4. Cloves and Clove OilCloves have a potent odor that bats generally dislike and messes with their sense of smell; as a result, both cloves and clove oil can be excellent bat deterrents.
The benefit of using cloves is that it’s a natural solution. You could place some lightly crushed cloves in a spice shaker and let the aroma waft. Even sprinkling the cloves near vents or other openings can do the trick.
Creating a clove oil spray can also work by mixing a few drops with water and liquid dish soap. This allows you to apply the clove scent to spots where using actual cloves is impractical, making it the more versatile approach.
5. Peppermint OilMany pests dislike mint scents, including bats. Peppermint oil is a particularly simple way to introduce mint smells around your home’s exterior.
Usually, a few drops in a spray bottle filled with water and a squirt or two of liquid dish soap works well. Simple spray overhangs, porch ceilings, exterior vents, and similar areas to discourage bats from coming around.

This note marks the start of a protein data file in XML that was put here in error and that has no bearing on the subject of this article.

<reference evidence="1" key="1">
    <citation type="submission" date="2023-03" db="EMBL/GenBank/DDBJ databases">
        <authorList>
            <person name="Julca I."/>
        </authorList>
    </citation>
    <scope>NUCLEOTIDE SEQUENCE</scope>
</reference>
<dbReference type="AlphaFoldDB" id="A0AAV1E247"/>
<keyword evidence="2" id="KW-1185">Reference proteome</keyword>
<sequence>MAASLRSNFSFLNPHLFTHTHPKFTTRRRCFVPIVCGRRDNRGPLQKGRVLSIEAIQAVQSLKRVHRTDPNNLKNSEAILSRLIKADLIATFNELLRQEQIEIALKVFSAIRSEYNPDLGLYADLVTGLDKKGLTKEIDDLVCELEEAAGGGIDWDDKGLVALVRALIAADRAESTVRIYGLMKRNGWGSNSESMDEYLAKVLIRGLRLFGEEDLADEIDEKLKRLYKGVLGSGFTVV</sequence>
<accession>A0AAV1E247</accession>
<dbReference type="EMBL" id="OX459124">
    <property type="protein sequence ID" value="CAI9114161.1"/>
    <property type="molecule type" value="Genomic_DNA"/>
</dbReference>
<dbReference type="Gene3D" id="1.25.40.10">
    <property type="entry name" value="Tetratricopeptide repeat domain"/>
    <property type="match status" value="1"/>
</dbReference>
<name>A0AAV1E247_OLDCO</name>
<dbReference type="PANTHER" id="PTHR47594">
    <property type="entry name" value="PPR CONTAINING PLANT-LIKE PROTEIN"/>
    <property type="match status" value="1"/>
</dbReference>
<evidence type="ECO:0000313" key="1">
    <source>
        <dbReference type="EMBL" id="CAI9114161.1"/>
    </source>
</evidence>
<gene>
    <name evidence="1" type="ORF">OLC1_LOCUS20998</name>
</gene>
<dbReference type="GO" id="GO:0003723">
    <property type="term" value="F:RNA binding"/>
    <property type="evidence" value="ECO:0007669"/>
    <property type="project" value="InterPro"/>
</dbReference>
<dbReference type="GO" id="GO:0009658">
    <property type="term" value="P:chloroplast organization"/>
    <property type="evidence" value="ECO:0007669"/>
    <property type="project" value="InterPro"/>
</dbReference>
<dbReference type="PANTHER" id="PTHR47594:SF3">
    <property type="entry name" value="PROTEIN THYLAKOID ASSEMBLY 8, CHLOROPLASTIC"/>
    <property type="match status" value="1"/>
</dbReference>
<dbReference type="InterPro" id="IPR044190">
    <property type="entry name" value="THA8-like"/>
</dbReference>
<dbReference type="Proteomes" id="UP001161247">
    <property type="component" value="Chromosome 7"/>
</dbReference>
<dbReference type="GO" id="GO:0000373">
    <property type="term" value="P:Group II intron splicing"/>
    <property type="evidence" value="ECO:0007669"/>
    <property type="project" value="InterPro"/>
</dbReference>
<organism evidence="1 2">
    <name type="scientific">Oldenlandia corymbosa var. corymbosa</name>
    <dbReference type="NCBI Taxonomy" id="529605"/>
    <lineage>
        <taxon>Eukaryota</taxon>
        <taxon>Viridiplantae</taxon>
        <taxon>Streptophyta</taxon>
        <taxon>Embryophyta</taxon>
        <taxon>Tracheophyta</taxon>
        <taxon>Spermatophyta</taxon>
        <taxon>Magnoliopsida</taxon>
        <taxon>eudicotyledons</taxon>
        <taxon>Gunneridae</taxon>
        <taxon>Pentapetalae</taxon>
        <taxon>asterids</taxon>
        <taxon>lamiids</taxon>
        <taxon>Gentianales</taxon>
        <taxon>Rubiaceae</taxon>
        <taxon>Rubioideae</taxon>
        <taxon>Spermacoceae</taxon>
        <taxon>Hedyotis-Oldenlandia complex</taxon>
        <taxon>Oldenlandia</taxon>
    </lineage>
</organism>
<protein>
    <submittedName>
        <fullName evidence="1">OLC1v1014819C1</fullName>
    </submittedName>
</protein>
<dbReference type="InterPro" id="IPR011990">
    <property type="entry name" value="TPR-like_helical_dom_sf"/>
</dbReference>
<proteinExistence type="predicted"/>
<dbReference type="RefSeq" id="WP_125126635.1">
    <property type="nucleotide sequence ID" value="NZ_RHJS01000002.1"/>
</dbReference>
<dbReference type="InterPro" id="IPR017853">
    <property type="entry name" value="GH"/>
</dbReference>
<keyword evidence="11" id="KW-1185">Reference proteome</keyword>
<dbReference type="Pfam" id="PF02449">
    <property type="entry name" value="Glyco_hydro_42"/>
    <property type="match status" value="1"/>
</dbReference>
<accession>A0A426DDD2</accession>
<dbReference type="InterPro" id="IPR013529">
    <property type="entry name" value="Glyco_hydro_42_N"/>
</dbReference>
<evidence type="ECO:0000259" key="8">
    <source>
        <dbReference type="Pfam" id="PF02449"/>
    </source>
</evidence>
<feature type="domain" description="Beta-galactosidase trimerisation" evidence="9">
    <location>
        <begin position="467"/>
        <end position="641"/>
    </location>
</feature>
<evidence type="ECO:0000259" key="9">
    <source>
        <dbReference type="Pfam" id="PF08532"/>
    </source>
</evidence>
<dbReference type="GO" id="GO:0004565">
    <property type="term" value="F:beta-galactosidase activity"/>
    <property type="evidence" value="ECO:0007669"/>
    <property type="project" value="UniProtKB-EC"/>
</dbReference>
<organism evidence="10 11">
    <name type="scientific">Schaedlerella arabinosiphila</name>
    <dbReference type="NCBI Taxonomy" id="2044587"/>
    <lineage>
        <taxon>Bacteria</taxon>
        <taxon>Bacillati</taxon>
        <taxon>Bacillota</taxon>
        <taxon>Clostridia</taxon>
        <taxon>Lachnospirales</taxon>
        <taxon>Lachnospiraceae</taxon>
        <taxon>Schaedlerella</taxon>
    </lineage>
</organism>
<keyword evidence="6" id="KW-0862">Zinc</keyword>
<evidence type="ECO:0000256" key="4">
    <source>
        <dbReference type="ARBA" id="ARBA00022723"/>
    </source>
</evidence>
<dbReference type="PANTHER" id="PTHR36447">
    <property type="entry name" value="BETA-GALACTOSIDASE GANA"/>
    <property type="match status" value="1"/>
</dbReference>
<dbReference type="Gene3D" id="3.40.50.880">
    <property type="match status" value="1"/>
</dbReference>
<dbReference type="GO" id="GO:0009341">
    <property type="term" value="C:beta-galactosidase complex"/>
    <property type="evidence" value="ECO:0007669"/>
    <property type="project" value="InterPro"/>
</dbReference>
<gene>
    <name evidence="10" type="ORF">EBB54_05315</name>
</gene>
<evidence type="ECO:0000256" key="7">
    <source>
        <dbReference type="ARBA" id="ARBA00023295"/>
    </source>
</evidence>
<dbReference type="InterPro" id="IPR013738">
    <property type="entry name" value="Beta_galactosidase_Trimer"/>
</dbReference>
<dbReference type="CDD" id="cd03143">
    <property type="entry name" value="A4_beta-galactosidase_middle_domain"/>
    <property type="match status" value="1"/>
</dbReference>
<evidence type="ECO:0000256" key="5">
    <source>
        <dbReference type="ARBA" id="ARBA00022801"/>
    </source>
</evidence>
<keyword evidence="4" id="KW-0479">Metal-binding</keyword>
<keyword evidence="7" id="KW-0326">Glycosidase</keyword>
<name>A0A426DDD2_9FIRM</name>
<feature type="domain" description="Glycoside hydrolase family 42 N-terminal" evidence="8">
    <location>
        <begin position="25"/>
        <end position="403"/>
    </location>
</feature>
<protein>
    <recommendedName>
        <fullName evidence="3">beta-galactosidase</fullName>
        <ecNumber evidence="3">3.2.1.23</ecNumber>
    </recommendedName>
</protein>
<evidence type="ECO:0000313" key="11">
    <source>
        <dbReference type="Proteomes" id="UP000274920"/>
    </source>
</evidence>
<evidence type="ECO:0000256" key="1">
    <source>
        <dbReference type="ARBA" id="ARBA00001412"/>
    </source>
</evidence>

Just remember that peppermint oil is generally safe for people but not cats. In cats, inhaling peppermint oil fumes can cause lung issues. As a result, this isn’t the best choice if you have cats.
6. Cinnamon Oil or SticksAnother scent-based option, cinnamon oil and sticks, create a strong aroma that’s irritating to bats. With cinnamon oil, add some drops to water and liquid dish soap to create an effective spray. Then, apply it liberally to areas where you don’t want bats to settle.
With cinnamon sticks, you can position them near vents, either in the open or in a container with a ventilated top. Just make sure you don’t try to use powdered cinnamon, as it can easily blow or wash away if there’s wind or a storm.